There is no beneficial amount of added sugar or corn syrup. There is no amount that improves brain function. And while 3 grams of added sugar isn’t the end of the world, spending money on an expensive brain health supplement that contains ingredients harmful to brain health in excess seems pointless.
We find the Neuriva Gummies formulation to be inferior from a health perspective to Neuriva capsules, and would not recommend it.
It's a whole foods supplement with a tri-blend of nootropic mushrooms: Lion's Mane, Reishi and Chaga.
Lion's Mane is proven in medical research to "significantly improve" cognitive function in those with mild cognitive impairment.
Reishi is proven to fix memory deficits in animal models.
Chaga may protect against Alzheimer's disease based on medical research, and may improve memory and cognition as well.
What we like about the Mind over Matter blend is that the formulation is clean. No questionable additive ingredients, just three bioactive mushrooms and coconut cream. It can be added into tea, coffee or any other liquid.
A class action lawsuit was initiated against Neuriva due to their claims that their products are "clinically proven" and "backed by science" when Neuriva had published no such proof.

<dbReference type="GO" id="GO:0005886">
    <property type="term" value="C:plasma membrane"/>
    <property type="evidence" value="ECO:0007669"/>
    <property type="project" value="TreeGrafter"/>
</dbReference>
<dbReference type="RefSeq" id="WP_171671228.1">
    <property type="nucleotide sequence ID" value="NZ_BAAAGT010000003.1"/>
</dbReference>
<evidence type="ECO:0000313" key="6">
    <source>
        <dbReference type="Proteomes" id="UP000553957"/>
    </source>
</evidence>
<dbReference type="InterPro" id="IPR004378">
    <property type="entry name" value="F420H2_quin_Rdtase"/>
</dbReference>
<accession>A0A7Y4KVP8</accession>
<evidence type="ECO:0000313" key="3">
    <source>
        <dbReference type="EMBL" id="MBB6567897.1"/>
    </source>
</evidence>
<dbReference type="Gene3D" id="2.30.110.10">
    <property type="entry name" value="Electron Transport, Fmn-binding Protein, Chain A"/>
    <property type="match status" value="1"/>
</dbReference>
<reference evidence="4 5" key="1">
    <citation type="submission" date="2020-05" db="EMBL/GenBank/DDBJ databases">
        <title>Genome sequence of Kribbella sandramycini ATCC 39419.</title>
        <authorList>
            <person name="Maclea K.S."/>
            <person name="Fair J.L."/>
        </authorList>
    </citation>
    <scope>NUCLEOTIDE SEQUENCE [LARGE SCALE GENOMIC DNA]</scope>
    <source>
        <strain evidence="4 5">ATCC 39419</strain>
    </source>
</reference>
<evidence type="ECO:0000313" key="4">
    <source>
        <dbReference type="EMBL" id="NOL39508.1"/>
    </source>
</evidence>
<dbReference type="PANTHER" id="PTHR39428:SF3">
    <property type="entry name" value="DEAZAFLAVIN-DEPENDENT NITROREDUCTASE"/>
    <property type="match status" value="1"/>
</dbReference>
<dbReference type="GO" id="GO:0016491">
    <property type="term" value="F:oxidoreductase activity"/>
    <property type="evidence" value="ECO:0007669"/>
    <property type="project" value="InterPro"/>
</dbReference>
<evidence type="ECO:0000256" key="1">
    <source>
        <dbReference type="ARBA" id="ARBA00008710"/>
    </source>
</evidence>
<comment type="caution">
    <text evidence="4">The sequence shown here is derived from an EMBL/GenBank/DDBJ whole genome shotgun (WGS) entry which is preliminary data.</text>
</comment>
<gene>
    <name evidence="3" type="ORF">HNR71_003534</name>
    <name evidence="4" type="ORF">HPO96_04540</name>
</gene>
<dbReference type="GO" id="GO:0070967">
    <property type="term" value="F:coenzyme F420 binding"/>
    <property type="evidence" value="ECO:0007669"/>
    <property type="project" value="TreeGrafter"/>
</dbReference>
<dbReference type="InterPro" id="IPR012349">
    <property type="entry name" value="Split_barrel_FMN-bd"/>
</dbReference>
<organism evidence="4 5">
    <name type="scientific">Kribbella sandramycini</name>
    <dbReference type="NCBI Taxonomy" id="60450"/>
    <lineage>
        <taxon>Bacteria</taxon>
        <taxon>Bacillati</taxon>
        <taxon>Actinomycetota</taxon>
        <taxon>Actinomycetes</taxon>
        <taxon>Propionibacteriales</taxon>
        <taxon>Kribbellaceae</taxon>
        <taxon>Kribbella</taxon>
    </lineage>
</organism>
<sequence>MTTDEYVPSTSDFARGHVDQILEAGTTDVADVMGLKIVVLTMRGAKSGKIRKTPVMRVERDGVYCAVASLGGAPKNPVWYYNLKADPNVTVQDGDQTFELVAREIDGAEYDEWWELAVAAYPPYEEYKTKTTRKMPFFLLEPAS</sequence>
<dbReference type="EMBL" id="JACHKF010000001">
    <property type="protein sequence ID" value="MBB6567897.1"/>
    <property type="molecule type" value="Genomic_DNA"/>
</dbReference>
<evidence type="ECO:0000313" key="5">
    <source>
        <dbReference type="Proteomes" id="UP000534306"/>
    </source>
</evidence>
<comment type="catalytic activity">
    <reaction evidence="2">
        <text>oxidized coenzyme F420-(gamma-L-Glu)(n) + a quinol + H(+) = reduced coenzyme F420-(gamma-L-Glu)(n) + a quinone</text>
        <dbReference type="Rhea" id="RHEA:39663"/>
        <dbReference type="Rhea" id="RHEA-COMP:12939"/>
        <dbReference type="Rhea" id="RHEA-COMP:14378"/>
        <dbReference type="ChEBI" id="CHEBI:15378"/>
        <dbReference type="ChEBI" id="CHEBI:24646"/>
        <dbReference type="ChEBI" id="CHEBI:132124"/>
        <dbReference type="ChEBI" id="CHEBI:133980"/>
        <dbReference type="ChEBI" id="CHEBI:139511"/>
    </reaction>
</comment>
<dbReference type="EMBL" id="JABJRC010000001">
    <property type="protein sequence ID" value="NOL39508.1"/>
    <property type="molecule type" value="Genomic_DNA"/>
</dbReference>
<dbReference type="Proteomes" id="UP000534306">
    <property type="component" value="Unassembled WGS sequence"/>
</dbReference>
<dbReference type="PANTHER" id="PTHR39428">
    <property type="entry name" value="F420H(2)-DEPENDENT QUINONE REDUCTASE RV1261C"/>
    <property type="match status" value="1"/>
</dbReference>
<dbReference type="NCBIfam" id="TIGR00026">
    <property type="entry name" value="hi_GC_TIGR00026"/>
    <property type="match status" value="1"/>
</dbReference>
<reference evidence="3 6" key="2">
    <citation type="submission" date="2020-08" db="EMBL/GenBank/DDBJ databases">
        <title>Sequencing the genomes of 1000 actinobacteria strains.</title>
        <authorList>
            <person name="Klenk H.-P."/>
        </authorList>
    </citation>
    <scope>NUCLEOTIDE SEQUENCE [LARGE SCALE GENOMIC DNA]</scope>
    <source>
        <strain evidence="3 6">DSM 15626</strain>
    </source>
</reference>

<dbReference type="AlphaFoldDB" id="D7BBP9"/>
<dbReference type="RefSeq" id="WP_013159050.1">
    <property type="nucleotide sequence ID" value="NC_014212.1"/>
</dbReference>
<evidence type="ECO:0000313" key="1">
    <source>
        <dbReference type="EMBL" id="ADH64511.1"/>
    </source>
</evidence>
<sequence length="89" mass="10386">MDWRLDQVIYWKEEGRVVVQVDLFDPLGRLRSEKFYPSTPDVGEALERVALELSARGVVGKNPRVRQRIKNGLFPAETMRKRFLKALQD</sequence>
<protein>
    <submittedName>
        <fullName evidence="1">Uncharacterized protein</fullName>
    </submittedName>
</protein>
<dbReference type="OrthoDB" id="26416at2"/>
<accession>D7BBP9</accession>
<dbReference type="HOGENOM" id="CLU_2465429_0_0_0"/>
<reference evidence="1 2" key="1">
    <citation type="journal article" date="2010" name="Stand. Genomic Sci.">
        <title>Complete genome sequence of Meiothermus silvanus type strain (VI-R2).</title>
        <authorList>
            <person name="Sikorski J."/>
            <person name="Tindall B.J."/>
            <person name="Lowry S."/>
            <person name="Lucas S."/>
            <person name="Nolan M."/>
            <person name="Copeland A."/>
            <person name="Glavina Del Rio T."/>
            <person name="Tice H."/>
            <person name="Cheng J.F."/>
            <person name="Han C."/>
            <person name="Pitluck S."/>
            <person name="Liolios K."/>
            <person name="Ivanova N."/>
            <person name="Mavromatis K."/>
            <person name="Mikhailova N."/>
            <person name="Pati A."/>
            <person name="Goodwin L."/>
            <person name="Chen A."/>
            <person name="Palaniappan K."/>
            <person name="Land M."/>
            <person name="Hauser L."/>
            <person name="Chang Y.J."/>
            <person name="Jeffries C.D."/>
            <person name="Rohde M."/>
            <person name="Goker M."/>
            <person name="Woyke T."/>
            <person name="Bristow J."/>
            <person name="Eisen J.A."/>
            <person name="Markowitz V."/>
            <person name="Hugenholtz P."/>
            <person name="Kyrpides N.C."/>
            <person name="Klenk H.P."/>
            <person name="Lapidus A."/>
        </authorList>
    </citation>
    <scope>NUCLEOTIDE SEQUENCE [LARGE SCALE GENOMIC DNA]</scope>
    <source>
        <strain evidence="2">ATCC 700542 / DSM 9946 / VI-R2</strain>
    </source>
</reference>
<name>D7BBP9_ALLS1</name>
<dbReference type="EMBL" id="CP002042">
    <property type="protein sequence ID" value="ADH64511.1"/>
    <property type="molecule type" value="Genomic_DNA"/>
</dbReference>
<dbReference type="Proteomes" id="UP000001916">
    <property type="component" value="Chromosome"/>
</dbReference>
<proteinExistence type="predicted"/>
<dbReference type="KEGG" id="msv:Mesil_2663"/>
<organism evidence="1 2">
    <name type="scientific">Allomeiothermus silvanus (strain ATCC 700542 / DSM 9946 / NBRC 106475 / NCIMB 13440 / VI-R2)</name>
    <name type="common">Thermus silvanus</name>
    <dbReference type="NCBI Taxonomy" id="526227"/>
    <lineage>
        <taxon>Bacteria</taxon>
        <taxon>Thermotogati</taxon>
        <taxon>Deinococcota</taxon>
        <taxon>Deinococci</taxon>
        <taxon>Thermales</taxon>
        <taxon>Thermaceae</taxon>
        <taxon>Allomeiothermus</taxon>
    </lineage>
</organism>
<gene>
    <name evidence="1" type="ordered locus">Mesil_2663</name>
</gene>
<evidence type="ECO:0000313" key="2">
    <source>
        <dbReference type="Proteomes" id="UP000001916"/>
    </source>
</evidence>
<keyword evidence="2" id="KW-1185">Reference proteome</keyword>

As Bloomberg documented, a settlement of $8 million was approved by a Florida judge in 2021 in this case.
This is a huge red flag about the ethics of the company, and we recommend that consumers avoid all companies that have been successfully sued for false claims about their products. It signals that the brand values profits over ethics.
Neuriva Vs. Prevagen
Prevagen is another popular nootropic supplement, so consumers are often curious about which has a better formulation. We published a Prevagen reviews article, so we've analyzed every ingredient in both formulations.
While we don't recommend either supplement, we find all Neuriva products to be better-formulated than Prevagen, because Neuriva supplements contain several effective ingredients that are accurately dosed, while the active ingredient in Prevagen isn't proven to work in medical studies.
Prevagen also engages in deceptive business practices in our opinion, which we go into detail about in the linked article, and received an FDA Warning letter for failing quality control in their manufacturing facility.
Neuriva Side Effects
Coffee fruit extract may be stimulatory for some people, but it's used in a relatively low dose in Neuriva so we don't expect it to cause much issue.
We don't believe there are any ingredients in any of the Neuriva products reviewed likely to cause any significant side effects.
Phosphatidylserine may cause minor indigestion in some patients, but relative to other nootropic supplements we've reviewed we see Neuriva as unlikely to cause side effects.